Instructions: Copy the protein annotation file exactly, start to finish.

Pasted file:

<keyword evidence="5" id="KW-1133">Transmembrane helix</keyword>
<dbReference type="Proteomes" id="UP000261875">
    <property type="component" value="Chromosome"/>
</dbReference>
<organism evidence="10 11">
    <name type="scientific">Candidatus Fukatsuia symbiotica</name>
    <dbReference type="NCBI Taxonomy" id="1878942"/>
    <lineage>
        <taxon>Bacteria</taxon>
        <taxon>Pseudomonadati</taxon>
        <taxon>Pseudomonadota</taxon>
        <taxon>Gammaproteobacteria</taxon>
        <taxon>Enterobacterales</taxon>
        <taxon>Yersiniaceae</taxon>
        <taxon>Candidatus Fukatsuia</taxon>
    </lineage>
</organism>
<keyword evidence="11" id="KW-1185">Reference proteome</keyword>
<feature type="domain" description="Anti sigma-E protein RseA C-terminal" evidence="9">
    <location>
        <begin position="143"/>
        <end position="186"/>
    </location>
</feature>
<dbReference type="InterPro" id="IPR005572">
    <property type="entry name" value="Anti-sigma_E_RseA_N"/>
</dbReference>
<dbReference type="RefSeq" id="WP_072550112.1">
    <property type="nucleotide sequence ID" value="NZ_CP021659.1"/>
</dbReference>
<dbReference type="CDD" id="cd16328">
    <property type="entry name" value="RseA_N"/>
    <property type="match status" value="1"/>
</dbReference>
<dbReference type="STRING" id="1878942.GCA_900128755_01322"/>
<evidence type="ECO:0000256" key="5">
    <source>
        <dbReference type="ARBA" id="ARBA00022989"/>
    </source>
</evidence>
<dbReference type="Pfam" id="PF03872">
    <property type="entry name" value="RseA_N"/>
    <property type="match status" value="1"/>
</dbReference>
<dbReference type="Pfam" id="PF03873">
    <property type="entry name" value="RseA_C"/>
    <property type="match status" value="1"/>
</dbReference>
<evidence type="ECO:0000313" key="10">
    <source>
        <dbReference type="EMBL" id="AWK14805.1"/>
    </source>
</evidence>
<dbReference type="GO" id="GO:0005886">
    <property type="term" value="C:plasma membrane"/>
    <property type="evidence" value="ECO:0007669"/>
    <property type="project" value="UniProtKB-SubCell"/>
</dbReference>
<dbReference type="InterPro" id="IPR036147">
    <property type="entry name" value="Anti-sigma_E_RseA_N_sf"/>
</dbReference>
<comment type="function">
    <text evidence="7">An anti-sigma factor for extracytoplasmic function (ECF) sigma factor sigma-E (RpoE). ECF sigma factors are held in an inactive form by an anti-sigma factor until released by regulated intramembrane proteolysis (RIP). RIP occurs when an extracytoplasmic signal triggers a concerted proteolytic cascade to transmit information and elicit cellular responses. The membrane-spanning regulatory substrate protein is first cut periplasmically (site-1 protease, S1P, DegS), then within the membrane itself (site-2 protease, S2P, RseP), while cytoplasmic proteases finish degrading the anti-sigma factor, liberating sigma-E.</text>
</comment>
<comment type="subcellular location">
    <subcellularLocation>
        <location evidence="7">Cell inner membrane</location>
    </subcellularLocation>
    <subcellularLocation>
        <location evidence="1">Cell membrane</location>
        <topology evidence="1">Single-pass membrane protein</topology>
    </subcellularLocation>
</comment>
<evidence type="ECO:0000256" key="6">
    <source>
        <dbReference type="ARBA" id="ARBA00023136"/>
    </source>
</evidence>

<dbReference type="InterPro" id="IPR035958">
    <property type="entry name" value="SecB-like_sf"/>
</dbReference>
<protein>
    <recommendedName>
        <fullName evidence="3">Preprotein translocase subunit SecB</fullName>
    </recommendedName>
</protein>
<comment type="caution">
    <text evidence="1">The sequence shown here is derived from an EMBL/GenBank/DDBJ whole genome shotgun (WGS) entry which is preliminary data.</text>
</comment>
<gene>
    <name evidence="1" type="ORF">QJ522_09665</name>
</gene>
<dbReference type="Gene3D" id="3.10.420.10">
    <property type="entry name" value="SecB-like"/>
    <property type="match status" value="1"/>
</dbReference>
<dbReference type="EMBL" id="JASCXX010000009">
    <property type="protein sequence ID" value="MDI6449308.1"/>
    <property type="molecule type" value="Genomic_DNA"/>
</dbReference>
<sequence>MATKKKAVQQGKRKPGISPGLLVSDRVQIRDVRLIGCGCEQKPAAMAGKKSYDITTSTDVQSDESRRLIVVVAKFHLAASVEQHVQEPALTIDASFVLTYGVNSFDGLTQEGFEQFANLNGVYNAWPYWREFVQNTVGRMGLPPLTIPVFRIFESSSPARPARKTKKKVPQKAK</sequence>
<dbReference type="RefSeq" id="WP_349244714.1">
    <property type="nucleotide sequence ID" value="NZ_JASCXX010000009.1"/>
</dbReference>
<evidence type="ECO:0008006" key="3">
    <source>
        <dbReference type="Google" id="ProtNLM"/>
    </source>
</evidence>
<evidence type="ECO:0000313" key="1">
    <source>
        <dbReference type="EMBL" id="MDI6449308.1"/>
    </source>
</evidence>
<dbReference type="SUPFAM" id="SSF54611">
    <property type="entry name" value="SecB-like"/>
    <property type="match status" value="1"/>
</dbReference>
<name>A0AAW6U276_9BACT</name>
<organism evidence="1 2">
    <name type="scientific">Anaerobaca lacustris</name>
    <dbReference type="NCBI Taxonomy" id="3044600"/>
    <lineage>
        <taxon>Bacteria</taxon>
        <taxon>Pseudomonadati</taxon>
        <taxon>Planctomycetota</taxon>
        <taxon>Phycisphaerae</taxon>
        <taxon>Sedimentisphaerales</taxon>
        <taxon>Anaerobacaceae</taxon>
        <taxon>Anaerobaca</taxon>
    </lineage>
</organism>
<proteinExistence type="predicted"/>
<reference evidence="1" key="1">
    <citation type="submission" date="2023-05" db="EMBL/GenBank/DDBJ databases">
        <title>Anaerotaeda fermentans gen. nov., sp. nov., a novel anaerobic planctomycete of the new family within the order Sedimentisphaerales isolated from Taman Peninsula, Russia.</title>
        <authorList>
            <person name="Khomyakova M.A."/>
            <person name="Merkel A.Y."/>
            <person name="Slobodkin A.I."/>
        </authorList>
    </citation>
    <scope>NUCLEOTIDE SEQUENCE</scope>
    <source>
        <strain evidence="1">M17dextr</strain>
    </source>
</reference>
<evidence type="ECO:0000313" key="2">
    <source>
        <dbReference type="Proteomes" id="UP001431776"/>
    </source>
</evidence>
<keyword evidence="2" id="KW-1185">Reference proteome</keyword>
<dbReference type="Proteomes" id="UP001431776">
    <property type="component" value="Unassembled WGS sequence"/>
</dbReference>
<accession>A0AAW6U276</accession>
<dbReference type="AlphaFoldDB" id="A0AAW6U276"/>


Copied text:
<keyword evidence="5" id="KW-1133">Transmembrane helix</keyword>
<dbReference type="Proteomes" id="UP000261875">
    <property type="component" value="Chromosome"/>
</dbReference>
<organism evidence="10 11">
    <name type="scientific">Candidatus Fukatsuia symbiotica</name>
    <dbReference type="NCBI Taxonomy" id="1878942"/>
    <lineage>
        <taxon>Bacteria</taxon>
        <taxon>Pseudomonadati</taxon>
        <taxon>Pseudomonadota</taxon>
        <taxon>Gammaproteobacteria</taxon>
        <taxon>Enterobacterales</taxon>
        <taxon>Yersiniaceae</taxon>
        <taxon>Candidatus Fukatsuia</taxon>
    </lineage>
</organism>
<keyword evidence="11" id="KW-1185">Reference proteome</keyword>
<feature type="domain" description="Anti sigma-E protein RseA C-terminal" evidence="9">
    <location>
        <begin position="143"/>
        <end position="186"/>
    </location>
</feature>
<dbReference type="InterPro" id="IPR005572">
    <property type="entry name" value="Anti-sigma_E_RseA_N"/>
</dbReference>
<dbReference type="RefSeq" id="WP_072550112.1">
    <property type="nucleotide sequence ID" value="NZ_CP021659.1"/>
</dbReference>
<dbReference type="CDD" id="cd16328">
    <property type="entry name" value="RseA_N"/>
    <property type="match status" value="1"/>
</dbReference>
<dbReference type="STRING" id="1878942.GCA_900128755_01322"/>
<evidence type="ECO:0000256" key="5">
    <source>
        <dbReference type="ARBA" id="ARBA00022989"/>
    </source>
</evidence>
<dbReference type="Pfam" id="PF03872">
    <property type="entry name" value="RseA_N"/>
    <property type="match status" value="1"/>
</dbReference>
<dbReference type="Pfam" id="PF03873">
    <property type="entry name" value="RseA_C"/>
    <property type="match status" value="1"/>
</dbReference>
<evidence type="ECO:0000313" key="10">
    <source>
        <dbReference type="EMBL" id="AWK14805.1"/>
    </source>
</evidence>
<dbReference type="GO" id="GO:0005886">
    <property type="term" value="C:plasma membrane"/>
    <property type="evidence" value="ECO:0007669"/>
    <property type="project" value="UniProtKB-SubCell"/>
</dbReference>
<dbReference type="InterPro" id="IPR036147">
    <property type="entry name" value="Anti-sigma_E_RseA_N_sf"/>
</dbReference>
<comment type="function">
    <text evidence="7">An anti-sigma factor for extracytoplasmic function (ECF) sigma factor sigma-E (RpoE). ECF sigma factors are held in an inactive form by an anti-sigma factor until released by regulated intramembrane proteolysis (RIP). RIP occurs when an extracytoplasmic signal triggers a concerted proteolytic cascade to transmit information and elicit cellular responses. The membrane-spanning regulatory substrate protein is first cut periplasmically (site-1 protease, S1P, DegS), then within the membrane itself (site-2 protease, S2P, RseP), while cytoplasmic proteases finish degrading the anti-sigma factor, liberating sigma-E.</text>
</comment>
<comment type="subcellular location">
    <subcellularLocation>
        <location evidence="7">Cell inner membrane</location>
    </subcellularLocation>
    <subcellularLocation>
        <location evidence="1">Cell membrane</location>
        <topology evidence="1">Single-pass membrane protein</topology>
    </subcellularLocation>
</comment>
<evidence type="ECO:0000256" key="6">
    <source>
        <dbReference type="ARBA" id="ARBA00023136"/>
    </source>
</evidence>

<dbReference type="InterPro" id="IPR035958">
    <property type="entry name" value="SecB-like_sf"/>
</dbReference>
<protein>
    <recommendedName>
        <fullName evidence="3">Preprotein translocase subunit SecB</fullName>
    </recommendedName>
</protein>
<comment type="caution">
    <text evidence="1">The sequence shown here is derived from an EMBL/GenBank/DDBJ whole genome shotgun (WGS) entry which is preliminary data.</text>
</comment>
<gene>
    <name evidence="1" type="ORF">QJ522_09665</name>
</gene>
<dbReference type="Gene3D" id="3.10.420.10">
    <property type="entry name" value="SecB-like"/>
    <property type="match status" value="1"/>
</dbReference>
<dbReference type="EMBL" id="JASCXX010000009">
    <property type="protein sequence ID" value="MDI6449308.1"/>
    <property type="molecule type" value="Genomic_DNA"/>
</dbReference>
<sequence>MATKKKAVQQGKRKPGISPGLLVSDRVQIRDVRLIGCGCEQKPAAMAGKKSYDITTSTDVQSDESRRLIVVVAKFHLAASVEQHVQEPALTIDASFVLTYGVNSFDGLTQEGFEQFANLNGVYNAWPYWREFVQNTVGRMGLPPLTIPVFRIFESSSPARPARKTKKKVPQKAK</sequence>
<dbReference type="RefSeq" id="WP_349244714.1">
    <property type="nucleotide sequence ID" value="NZ_JASCXX010000009.1"/>
</dbReference>
<evidence type="ECO:0008006" key="3">
    <source>
        <dbReference type="Google" id="ProtNLM"/>
    </source>
</evidence>
<evidence type="ECO:0000313" key="1">
    <source>
        <dbReference type="EMBL" id="MDI6449308.1"/>
    </source>
</evidence>
<dbReference type="SUPFAM" id="SSF54611">
    <property type="entry name" value="SecB-like"/>
    <property type="match status" value="1"/>
</dbReference>
<name>A0AAW6U276_9BACT</name>
<organism evidence="1 2">
    <name type="scientific">Anaerobaca lacustris</name>
    <dbReference type="NCBI Taxonomy" id="3044600"/>
    <lineage>
        <taxon>Bacteria</taxon>
        <taxon>Pseudomonadati</taxon>
        <taxon>Planctomycetota</taxon>
        <taxon>Phycisphaerae</taxon>
        <taxon>Sedimentisphaerales</taxon>
        <taxon>Anaerobacaceae</taxon>
        <taxon>Anaerobaca</taxon>
    </lineage>
</organism>
<proteinExistence type="predicted"/>
<reference evidence="1" key="1">
    <citation type="submission" date="2023-05" db="EMBL/GenBank/DDBJ databases">
        <title>Anaerotaeda fermentans gen. nov., sp. nov., a novel anaerobic planctomycete of the new family within the order Sedimentisphaerales isolated from Taman Peninsula, Russia.</title>
        <authorList>
            <person name="Khomyakova M.A."/>
            <person name="Merkel A.Y."/>
            <person name="Slobodkin A.I."/>
        </authorList>
    </citation>
    <scope>NUCLEOTIDE SEQUENCE</scope>
    <source>
        <strain evidence="1">M17dextr</strain>
    </source>
</reference>
<evidence type="ECO:0000313" key="2">
    <source>
        <dbReference type="Proteomes" id="UP001431776"/>
    </source>
</evidence>
<keyword evidence="2" id="KW-1185">Reference proteome</keyword>
<dbReference type="Proteomes" id="UP001431776">
    <property type="component" value="Unassembled WGS sequence"/>
</dbReference>
<accession>A0AAW6U276</accession>
<dbReference type="AlphaFoldDB" id="A0AAW6U276"/>